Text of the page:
Alert Notice 146: Special multiwavelength monitoring of 0201+14 TT Arietis

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AAVSO ALERT NOTICE 146 (July 19,1991)


The interesting cataclysmic variable 0201+14 TT Arietis will be the observing
target of multiwavelength monitoring starting 8:00 UT August 1 and continuing for
24 hours (!). This cataclysmic variable will be observed with the x-ray satellite
ROSAT and also possibly with coordinated observations with the Japanese x-ray
satellite Ginga and the ultraviolet satellite IUE.

We have been requested to monitor this star closely before the observing run, and
in particular during the 24 hours of the multiwavelength campaign. Observers with
photometers are urged to monitor TT Ari, with high speed photometry, if possible,
to detect the possible flares that have been recorded for this star.

It is essential for everyone monitoring this star to record the exact timing of
their observations. Visual observers should report the time to the minute (4
decimal places of the JD). Photometric observers should report the time to the
second (5 decimal places of the JD). Therefore, particularly those doing photometry
should have an accurate clock for timing their observations. Accurate timing is
essential because in the flaring activities of this star, an optical and x-ray
time lag of about 60 seconds has been detected in cross correlation, and it is
this aspect of TT Ari that is of particular interest during the multiwavelength
monitoring campaign.

Below I am enclosing the information (from Jensen et al., 1983, ApJ, 270, 211)
circulated by Dr. France Cordova, who is coordinating the multiwavelength campaign.

   "Optical Variability Time Scales for TT Ari

1. A roughly sinusoidal orbital modulation is detected on a time scale of about
12,000s (the variation in B magnitude was from 11.5 to 11.9 mag). I believe the
source is somewhat brighter now (V= ~10.7).

2. Persistent optical flickering occurs with an amplitude of ~ 0.2 mag on a time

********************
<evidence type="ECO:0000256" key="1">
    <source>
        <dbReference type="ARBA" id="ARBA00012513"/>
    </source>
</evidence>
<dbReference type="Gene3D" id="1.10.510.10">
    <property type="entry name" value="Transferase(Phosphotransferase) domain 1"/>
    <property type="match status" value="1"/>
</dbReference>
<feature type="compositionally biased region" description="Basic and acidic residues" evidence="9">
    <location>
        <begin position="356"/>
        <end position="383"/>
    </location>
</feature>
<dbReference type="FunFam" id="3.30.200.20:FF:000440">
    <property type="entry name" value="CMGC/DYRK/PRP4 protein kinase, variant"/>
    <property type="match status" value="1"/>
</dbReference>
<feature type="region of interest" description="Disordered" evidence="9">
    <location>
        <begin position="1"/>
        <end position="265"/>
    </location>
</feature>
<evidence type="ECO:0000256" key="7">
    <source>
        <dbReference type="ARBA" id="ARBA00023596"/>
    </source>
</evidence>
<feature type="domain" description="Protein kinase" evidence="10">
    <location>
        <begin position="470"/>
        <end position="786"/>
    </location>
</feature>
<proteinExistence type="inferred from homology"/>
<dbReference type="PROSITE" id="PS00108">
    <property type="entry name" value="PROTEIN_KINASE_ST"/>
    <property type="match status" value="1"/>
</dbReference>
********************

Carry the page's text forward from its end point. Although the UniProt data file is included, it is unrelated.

scale of several minutes.

3. Transient optical oscillations occur with periods ~ 32s and ~ 12s.

4. An optical/X-ray time lag is detected in cross-correlations with a delay time
of 60 seconds."

Unfortunately, TT Ari is not very favorably placed at this time. On August 1, it
will be in the early morning sky and the Moon will be only 10 degrees away. Please
try to monitor this star closely, and inform us of its optical behavior, in
particular if there are any changes in brightness. This star has been in its
bright state at about visual magnitude 10.6 since 1985. Please use the enclosed
AAVSO finder chart in making your observations.

1247-28 EX HYDRAE

We have been informed by ROSAT astronomers that the x-ray satellite ROSAT detected
very high x-ray emission from 1247-28 EX Hydrae on July 17. Danie Overbeek from
South Africa informed us that the optical brightness of this star was at its
usual magnitude of 13.0 at 17 UT on July 17, and that the brightness had not
changed for about the past two months.

Observers are requested to use the enclosed AAVSO finder chart to keep a close
eye on EX Hya and to inform us of any changes in its brightness.

The Headquarters answering machine (617-354-Q484) is on nights and weekends for
your convenience.

My very sincere thanks for your efforts and valuable observations.

Good observing!

Janet A. Mattei



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